I’m perfectly capable of speaking for myself.

Kate Elliott on authorial intent.


I’m smart enough not to respond publicly to reviews, of course; that pretty much never ends well. But if you want to know which ones get up my nose the worst, it’s the ones that make unfounded declarations about what was in my head while writing. If you read a particular thing out of the story, fine — far be it from me to say ur doin it wrong. But please don’t claim you know why I did things that way.

Mind you, the line between the two isn’t entirely clear. Sometimes — as Kate’s contrasting examples show — a lot of it comes down to phrasing; if you say “it seems the author felt X,” that creates a different impression than “the author felt X.” This is one case where I think it’s a good idea to use qualifiers for your assertions, even though in other circumstances it’s better to just say things directly. And, of course, if you’ve been reading my blog or an interview with me or whatever, anything I say there is fair game for use later; your review can say “because Marie Brennan is concerned with not taking events out of the hands of the real, historical people who were involved, she does Z” — though even there, it would be better to say you presume there’s a causal relationship, because when you get down to it I may have forgotten my own agenda and done Z simply because it looked nifty, or the rest of my plot required it.

Talk all you like about the product. What you say may sound very odd to me; I may blink in surprise at the cool thing I apparently did without noticing, or wonder exactly what novel you read, but in the end “the book” is the product of a chemical reaction between the words on the page and the contents of the reader’s head, and I only control one half of the ingredients. The contents of my own head, on the other hand, do not belong to the reader, and so I would prefer that reviewers phrase any speculation as speculation. Don’t be the guy who went around telling people what Ursula LeGuin “intended” with the Earthsea books. Don’t presume to speak for the author. If I’m going to bite my tongue and not tell you how to read my work, don’t tell me how I wrote it.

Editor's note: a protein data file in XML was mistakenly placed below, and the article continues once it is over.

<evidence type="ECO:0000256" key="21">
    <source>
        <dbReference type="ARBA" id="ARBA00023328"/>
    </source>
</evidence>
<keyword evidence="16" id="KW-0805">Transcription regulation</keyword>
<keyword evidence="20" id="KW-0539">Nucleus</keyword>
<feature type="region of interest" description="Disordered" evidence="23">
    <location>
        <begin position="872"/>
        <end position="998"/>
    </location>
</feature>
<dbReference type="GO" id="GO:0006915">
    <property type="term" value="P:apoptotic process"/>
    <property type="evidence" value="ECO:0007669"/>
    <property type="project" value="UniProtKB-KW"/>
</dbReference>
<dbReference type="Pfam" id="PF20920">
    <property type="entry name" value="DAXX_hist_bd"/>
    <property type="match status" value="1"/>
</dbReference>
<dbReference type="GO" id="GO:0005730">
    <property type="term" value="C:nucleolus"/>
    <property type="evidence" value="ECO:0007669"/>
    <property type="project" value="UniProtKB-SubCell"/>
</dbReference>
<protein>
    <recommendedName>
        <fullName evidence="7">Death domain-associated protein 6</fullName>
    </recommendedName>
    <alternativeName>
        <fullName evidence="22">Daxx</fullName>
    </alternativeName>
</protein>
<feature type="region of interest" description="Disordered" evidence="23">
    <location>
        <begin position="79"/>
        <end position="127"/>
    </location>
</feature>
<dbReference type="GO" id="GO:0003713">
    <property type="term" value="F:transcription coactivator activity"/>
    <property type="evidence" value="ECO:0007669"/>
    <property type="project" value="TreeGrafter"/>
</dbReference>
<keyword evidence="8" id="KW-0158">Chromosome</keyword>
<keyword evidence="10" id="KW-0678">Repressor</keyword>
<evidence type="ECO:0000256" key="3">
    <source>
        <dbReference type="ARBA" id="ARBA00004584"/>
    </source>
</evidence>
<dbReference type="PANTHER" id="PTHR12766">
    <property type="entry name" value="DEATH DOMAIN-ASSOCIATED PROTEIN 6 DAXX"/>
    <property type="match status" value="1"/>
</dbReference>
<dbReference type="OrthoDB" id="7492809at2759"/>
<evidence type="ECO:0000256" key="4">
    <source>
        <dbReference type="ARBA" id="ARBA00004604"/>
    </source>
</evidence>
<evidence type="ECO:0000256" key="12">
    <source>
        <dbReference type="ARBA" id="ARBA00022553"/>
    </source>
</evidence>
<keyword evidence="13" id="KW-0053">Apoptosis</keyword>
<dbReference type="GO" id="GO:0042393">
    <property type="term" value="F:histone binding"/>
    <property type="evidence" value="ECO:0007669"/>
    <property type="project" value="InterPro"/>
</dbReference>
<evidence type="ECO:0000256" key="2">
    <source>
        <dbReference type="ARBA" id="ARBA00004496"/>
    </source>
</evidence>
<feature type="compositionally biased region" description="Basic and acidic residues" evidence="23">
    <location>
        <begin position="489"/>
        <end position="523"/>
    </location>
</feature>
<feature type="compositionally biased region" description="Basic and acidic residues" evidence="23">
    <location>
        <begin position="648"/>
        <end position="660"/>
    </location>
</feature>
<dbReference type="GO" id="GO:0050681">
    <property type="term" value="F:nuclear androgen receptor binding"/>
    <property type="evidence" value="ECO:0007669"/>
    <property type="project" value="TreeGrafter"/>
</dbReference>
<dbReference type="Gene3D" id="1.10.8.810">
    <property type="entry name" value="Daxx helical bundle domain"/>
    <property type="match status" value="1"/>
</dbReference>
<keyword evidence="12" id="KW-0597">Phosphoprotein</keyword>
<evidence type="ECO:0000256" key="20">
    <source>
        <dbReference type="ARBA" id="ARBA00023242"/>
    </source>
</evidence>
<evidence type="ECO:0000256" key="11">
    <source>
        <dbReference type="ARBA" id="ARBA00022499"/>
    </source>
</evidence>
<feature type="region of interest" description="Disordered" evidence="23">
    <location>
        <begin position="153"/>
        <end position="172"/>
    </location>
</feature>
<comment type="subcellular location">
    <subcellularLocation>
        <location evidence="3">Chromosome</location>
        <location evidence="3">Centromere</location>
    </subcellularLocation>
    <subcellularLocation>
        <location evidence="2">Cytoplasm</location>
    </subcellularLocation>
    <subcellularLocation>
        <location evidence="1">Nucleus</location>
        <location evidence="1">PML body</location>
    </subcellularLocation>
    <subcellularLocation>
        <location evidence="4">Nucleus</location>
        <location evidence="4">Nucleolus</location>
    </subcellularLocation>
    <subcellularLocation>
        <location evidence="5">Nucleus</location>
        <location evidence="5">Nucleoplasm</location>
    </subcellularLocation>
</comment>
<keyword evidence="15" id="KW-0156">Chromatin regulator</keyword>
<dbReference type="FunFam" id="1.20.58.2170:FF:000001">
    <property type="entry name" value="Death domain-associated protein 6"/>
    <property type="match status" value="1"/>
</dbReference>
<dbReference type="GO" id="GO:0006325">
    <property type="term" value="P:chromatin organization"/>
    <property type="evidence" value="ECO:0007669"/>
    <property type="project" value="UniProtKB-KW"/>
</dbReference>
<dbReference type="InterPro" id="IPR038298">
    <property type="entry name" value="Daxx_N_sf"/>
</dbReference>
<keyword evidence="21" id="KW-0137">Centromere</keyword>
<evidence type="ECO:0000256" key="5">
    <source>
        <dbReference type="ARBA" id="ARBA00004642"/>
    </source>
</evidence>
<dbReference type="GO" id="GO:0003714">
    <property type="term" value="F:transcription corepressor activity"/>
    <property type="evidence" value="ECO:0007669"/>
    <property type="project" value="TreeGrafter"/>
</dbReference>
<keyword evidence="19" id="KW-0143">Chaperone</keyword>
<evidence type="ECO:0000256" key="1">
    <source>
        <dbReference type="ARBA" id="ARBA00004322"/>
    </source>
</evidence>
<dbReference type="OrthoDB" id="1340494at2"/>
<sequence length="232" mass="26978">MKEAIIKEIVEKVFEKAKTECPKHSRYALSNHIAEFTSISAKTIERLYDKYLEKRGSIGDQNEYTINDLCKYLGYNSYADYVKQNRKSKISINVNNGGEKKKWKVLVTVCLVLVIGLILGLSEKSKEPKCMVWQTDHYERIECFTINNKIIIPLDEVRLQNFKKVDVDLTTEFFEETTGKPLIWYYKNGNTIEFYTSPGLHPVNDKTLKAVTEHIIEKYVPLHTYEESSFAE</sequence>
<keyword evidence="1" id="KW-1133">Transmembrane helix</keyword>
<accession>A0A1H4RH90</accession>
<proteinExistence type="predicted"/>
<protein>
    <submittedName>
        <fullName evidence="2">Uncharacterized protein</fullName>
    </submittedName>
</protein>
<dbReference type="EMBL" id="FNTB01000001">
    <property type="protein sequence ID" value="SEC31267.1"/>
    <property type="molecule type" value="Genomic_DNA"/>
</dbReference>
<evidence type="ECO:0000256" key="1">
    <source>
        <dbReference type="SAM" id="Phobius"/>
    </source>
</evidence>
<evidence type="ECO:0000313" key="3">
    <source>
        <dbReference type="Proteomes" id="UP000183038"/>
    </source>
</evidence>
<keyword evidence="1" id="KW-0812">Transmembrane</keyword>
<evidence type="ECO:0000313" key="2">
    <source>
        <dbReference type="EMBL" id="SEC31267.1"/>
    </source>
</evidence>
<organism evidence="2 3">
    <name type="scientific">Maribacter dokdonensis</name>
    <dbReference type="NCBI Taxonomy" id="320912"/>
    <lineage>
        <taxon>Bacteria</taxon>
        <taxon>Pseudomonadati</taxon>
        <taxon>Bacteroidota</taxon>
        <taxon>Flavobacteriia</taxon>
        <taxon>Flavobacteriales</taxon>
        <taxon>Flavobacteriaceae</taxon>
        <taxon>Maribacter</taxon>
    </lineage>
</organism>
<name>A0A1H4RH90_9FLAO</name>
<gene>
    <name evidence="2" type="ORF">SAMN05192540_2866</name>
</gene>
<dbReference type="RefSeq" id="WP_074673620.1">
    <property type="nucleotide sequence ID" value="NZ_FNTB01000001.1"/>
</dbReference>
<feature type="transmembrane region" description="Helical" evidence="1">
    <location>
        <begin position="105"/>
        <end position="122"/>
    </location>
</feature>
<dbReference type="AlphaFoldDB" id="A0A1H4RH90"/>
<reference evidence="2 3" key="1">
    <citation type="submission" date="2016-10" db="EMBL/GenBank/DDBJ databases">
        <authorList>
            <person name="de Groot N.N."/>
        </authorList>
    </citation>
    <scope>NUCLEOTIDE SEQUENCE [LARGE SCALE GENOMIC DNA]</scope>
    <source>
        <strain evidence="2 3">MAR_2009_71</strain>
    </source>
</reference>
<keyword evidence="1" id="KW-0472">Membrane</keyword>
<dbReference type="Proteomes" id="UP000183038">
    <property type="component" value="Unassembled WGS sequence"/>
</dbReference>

0 Responses to “I’m perfectly capable of speaking for myself.”

  1. Anonymous

    Clearly the author of this post is suffering from severe fear of clowns, the gout, and an ingrown toenail. There’s no other explanation for the gratuitous use of sentence-initial conjunctions and the barbarous contraction ur.


    (Actually, I think you and Kate are exactly right.)

  2. akashiver

    >>; if you say “it seems the author felt X,” that creates a different impression than “the author felt X.”

  3. findabair

    Makes good sense to me, even though I’m not a writer.

    I’m reminded of a lecture I attended with the Irish poet Louis de Paor this summer. He was talking about the problem of how people tend to assume that poetry is autobiographical. He told us he had been to an academic conference where someone gave a paper on his own poetry. The presenter had talked about de Paor’s life and how de Paor’s father died when de Paor was still a kid, which was completely wrong – a seriously weird experience for de Paor, naturally! Apparently, de Paor did write a poem about a young kid whose father dies, which the academic assumed was autobiographical.

    • Marie Brennan

      That’s some pretty bad scholarship, there. Bad enough to talk about the author’s motivations, but to just assume you know their biography? With no evidence outside the artistic text to back it up? Fail.

  4. unforth

    Then there’s the semi-sarcastic, “the author must have (been thinking/meant) X” that I often see in reviews, especially on, say, Amazon.

    If I ever get published and get reviewed? I do not look forward to this part. 🙁

    • Marie Brennan

      On the flip side, there’s the pleasure of “OMG that reader totally got it.” So it does balance out, in general.

      (But no, the sarcasm and dismissive reviews are not much fun.)

  5. Anonymous

    Absolutely. The reader can think what the damn they like about it but bottom line is: they didn’t conceive it, they didn’t create it and they didn’t expend the countless hours it took to write it. Bartheans can go swivel.

    • Marie Brennan

      There’s merit in separating the text from the person who wrote it, since you can’t (and shouldn’t) require the reader to know about the author in order to understand the story — but no, I don’t think dismissing the author as unrelated to the text is the way to go, either.

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